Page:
Awake at 07h30, breakfast at 08h00, packed by 08h45 and waiting for the Big Red Bus. At precisely 09h00, to the second, it arrived. Clearly the discussion on punctuality had been taken in!
Loading my bags into the van, the French guide closed the doors and we set off into the rush hour traffic. Progress around Cape Town was slow and soon we found ourselves in the industrial part of the city, passing stacked boxes in the container port. With the bus now full, even by 09h15, it was beginning to feel warm.
Continuing to the outskirts, we passed numerous unfinished building projects that, with only 40 days to go to the World Cup would probably remain unfinished.
Eventually we joined the N7 and headed north, following the Atlantic coast towards Namibia. The city gave way to brown, tired looking grass and then scrub. As we began the long slow climb into the black lands, cattle began to graze between the trees and bushes now abutted the road.
Suddenly, there was a bump and the bus served. The first thought was a flat tyre but then there was a tirade of expletives from the cab - something
more serious had clearly happened. Slowing gently to a halt, the three guides and myself got down and went around to the back of the bus only to find that the rear door was missing. My rucksack was roughly a ¼ mile down the road, which luckily, was deserted. There was no sign of the door.
Setting off, three of us headed down the road, searching for signs of a rather large red door and eventually found it in a field. Lifting it carefully, we moved it off the private land and onto the side of the road where we could take a better look. The hinges were missing, the thick metal bolts were bent, there was a dent on the top of the door but, more importantly, the padlock was still in the door. It seems that all the damage was caused by the door flying off and bouncing on the road. It was extremely fortunate that the road was empty otherwise there would have been a very serious accident.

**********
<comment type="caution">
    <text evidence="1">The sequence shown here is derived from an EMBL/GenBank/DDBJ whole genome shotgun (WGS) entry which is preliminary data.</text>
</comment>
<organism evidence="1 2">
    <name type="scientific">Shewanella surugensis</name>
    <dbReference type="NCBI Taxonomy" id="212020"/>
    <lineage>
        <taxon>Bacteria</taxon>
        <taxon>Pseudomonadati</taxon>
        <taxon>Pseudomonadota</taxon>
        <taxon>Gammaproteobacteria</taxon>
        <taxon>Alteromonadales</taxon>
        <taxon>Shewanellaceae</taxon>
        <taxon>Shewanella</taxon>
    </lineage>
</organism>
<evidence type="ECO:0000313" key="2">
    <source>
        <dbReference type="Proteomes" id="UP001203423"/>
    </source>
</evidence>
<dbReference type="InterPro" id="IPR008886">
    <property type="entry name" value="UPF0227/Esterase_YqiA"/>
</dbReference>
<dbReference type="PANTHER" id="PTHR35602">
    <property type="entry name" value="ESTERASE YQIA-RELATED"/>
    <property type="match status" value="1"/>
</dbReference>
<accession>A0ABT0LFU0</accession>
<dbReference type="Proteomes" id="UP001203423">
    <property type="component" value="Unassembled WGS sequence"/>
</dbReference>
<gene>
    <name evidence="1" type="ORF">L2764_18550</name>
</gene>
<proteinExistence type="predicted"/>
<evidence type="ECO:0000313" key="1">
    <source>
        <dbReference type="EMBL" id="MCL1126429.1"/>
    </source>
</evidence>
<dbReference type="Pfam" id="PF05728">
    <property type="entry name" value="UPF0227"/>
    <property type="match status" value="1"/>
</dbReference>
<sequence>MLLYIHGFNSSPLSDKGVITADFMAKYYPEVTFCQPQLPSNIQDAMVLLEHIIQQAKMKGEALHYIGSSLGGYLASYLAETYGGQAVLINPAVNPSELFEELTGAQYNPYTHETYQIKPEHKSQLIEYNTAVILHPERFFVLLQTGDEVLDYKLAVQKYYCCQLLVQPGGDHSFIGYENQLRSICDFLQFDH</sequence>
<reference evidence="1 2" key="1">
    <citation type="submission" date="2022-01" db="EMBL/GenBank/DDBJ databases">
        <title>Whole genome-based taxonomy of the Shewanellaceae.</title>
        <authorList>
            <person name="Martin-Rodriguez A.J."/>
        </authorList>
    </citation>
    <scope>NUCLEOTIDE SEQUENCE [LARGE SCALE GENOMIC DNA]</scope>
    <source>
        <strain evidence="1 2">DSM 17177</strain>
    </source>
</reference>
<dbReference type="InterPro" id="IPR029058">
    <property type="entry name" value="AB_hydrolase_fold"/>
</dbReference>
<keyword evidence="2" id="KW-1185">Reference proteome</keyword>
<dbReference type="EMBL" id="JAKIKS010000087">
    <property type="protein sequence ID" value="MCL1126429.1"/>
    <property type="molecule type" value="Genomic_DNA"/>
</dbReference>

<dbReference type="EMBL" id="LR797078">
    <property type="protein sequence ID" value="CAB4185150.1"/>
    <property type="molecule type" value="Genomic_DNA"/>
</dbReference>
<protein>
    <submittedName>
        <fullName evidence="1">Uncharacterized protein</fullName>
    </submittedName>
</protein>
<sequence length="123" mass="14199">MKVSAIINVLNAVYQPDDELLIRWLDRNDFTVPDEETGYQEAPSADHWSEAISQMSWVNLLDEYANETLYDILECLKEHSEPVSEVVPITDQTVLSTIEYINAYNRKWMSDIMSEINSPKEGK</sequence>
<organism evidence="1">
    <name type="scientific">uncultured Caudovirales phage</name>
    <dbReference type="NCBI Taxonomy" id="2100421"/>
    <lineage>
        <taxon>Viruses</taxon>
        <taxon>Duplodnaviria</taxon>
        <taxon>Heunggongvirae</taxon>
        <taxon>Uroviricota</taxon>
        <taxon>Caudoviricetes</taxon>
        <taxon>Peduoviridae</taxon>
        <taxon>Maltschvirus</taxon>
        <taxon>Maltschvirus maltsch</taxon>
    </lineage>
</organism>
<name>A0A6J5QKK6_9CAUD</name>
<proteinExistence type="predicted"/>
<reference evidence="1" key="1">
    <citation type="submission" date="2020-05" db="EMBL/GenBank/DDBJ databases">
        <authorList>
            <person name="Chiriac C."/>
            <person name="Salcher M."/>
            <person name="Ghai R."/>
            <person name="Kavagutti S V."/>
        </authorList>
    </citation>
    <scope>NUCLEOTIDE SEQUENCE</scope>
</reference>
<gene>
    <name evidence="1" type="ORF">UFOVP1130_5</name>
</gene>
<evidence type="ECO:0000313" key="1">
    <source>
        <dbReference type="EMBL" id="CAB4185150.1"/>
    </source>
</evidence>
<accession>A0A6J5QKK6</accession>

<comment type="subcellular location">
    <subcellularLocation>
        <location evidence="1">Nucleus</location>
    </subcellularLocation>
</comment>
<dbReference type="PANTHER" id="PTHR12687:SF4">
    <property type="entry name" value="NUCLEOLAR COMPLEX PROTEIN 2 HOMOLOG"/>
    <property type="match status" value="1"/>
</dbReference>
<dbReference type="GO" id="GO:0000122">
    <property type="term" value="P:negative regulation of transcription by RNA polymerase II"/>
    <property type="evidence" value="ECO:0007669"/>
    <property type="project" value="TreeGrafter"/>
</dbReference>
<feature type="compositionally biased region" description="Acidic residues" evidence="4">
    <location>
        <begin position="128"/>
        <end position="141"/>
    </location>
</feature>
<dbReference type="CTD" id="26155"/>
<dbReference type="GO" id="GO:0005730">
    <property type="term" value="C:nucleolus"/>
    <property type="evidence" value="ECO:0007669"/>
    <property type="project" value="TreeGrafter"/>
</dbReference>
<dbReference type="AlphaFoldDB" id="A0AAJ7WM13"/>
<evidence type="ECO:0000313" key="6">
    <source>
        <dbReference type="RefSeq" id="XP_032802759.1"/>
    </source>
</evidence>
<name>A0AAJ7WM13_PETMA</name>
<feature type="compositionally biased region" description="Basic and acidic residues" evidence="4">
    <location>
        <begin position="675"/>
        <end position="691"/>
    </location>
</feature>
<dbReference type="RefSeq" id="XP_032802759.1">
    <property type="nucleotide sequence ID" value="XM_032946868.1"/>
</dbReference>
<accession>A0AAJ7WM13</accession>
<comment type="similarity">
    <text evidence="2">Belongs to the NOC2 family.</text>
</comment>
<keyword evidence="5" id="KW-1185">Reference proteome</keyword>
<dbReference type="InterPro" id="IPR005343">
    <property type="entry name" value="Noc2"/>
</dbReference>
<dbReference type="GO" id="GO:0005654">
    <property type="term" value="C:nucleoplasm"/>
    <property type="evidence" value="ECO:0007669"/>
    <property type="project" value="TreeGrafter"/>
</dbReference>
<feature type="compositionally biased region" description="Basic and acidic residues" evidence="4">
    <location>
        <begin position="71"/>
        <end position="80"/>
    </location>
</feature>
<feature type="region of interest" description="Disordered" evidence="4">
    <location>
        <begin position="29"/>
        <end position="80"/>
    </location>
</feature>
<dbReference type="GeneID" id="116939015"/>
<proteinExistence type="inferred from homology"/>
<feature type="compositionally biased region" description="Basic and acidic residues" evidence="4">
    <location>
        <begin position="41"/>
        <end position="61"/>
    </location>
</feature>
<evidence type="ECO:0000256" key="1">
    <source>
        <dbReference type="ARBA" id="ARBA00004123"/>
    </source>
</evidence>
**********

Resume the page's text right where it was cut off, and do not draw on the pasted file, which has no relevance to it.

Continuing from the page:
It took four of us to carry the door back to the bus and to lift it on to the roof, where we strapped it down very
securely. All of the baggage was moved into the bus, leaving just the bed rolls firmly wedged. The plan was to continue as scheduled whilst a replacement vehicle would drive down from Jo'burg overnight and meet us at the Namibian border the following day.
And so it was that we arrived, a little later than planned, in Algeria. Set in the mountains, glistening gold in the sun, the camp site is literally an oasis. A clear stream runs down from the mountains with lush green trees growing along its banks. Children swam in the cold water, not old enough yet to have gained a common sense!!
The tents went up without too much difficulty and there was a little free time during which some went swimming in the icy cold mountain stream. When the sun had dropped a little, we all set off for the waterfall. Even at 16h00, it was still hot and the climb up the mountain was slow, with frequent stops for water. Finally, we made it to the top and filled our bottles with the clear water cascading from the mountain.
We arrived back in camp long after sunset and were met by
the smell of chicken on the braai. Needless to say, we were ready for tea in short time and were all in bed by 20h30 ready for tomorrow's early start.
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